and: Kanban, Milk Runner, Jidoka, One Piece Flow, Chaku-Chaku, Yamazumi, Heijunka, Poka-Yoke, PDCA

There are also other tools and methods for managing a company that, although not directly related to Lean Manufacturing, play a crucial role in the proper functioning of the company.

These methods can be combined into a unified enterprise management system and coexist with Lean Management tools or independently of them. They constitute an important element of an effective management system based on Lean Management and Lean Manufacturing principles:

BSC, MBO, KPI, Pareto, ABC XYZ, ROI, FMEA, 5M, MTM, MRP, ERP, CRM, MES, Ergonomics, Humanization of work, Labor valuation, Six Sigma, DMAIC, Shop in Shop.

Lean Manufacturing in a nutshell:

  • Lean is respect for people. It is respect both for the voice of the client as well as for those who do the work.

  • Lean is a culture of continuous improvement practiced at every level of the organization and by every team.

  • Lean is the application of the scientific method of experimenting and examining work processes and systems to find improvements.

  • Lean is the elimination of waste in all its forms. Lean is the ability to distinguish work that actually generates value for the client from the work that ultimately brings nothing. By means of eliminating waste, you are able to free up resources which can instead be allocated activities that add value and serve your customers.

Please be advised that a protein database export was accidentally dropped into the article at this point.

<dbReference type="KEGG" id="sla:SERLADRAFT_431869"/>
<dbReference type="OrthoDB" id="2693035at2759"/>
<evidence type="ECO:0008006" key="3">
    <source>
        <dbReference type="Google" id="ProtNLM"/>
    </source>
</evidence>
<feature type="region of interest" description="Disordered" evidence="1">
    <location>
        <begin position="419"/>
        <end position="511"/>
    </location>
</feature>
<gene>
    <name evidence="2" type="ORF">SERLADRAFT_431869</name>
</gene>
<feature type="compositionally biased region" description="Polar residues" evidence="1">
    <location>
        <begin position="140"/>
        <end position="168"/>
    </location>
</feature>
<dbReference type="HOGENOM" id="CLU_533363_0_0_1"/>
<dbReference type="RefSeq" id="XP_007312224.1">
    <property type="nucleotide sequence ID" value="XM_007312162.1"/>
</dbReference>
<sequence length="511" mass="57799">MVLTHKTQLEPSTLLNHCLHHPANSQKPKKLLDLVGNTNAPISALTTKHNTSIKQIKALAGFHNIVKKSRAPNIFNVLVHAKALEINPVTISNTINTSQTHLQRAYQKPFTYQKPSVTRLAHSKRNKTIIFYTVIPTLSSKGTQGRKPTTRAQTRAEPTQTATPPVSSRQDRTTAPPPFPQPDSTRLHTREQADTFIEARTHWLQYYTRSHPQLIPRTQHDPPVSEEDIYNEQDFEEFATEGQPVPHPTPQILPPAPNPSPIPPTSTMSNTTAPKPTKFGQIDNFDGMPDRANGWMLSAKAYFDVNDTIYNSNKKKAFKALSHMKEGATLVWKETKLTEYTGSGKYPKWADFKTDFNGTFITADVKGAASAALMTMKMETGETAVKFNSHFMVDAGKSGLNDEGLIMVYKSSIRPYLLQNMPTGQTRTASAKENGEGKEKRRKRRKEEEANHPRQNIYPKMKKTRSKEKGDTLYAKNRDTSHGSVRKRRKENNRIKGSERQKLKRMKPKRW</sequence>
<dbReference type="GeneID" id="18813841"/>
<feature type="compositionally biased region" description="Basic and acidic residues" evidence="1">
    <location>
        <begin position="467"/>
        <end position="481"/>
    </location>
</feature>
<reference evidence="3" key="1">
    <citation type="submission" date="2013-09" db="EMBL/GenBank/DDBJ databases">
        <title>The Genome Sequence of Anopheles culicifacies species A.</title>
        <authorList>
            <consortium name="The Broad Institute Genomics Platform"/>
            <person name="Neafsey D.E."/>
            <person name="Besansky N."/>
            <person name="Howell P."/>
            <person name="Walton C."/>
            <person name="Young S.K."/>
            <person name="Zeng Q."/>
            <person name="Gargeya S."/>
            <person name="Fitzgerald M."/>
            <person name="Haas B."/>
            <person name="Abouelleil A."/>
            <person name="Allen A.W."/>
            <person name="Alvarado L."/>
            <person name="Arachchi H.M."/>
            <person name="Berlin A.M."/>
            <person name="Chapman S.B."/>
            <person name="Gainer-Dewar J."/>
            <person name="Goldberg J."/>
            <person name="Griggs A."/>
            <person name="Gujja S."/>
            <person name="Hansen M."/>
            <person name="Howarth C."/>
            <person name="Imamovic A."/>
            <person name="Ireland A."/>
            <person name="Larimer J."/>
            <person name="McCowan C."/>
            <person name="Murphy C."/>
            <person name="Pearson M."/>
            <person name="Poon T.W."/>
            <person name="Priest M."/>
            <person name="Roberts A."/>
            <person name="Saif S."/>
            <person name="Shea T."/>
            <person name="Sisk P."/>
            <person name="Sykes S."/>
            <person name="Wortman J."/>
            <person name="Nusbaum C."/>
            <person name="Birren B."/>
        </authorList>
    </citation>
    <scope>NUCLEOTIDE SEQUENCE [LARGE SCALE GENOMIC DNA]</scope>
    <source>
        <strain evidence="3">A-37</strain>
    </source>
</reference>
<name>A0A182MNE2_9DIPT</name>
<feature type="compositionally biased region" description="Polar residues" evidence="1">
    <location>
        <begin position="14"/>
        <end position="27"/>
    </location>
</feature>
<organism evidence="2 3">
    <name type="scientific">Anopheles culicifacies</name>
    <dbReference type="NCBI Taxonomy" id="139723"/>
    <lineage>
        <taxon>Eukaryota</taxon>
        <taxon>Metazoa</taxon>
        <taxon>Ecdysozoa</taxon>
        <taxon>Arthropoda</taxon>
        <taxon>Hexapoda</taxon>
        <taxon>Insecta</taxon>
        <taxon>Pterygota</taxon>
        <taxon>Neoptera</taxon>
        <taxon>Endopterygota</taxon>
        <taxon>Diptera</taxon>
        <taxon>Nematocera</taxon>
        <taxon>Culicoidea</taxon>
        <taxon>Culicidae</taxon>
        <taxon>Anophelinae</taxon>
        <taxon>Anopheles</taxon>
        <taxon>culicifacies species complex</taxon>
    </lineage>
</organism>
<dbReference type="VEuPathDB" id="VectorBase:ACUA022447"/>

• Lean is a working environment that ensures quality and safety for both the customers and the employees.

  • Lean is focusing on improving the work process in a way that is devoid of arrogance, excluding the atmosphere of fear and blaming employees for mistakes.

  • Lean is a culture of teamwork, shared responsibility and ownership.

  • Lean is a culture that brings back joy to work. An employee who is satisfied with their job simply performs it better.

Lean Manufacturing is a culture, not a procedure

Let’s remember that Lean is constantly evolving. Ever since the publishing of “The Machine That Changed The World” by James Womack (1990), in which we the term Lean Manufacturing was used, both the term itself as well as and the entire philosophy built around it have developed significantly. Today, Lean methodology goes far beyond manufacturing companies, introducing concepts such as Lean Services, Lean Healthcare or Lean Construction. Although elements transferred from Toyota factories can be found in all of the above, their effective use of those elements requires adapting the methods to the specifics of the company’s operation.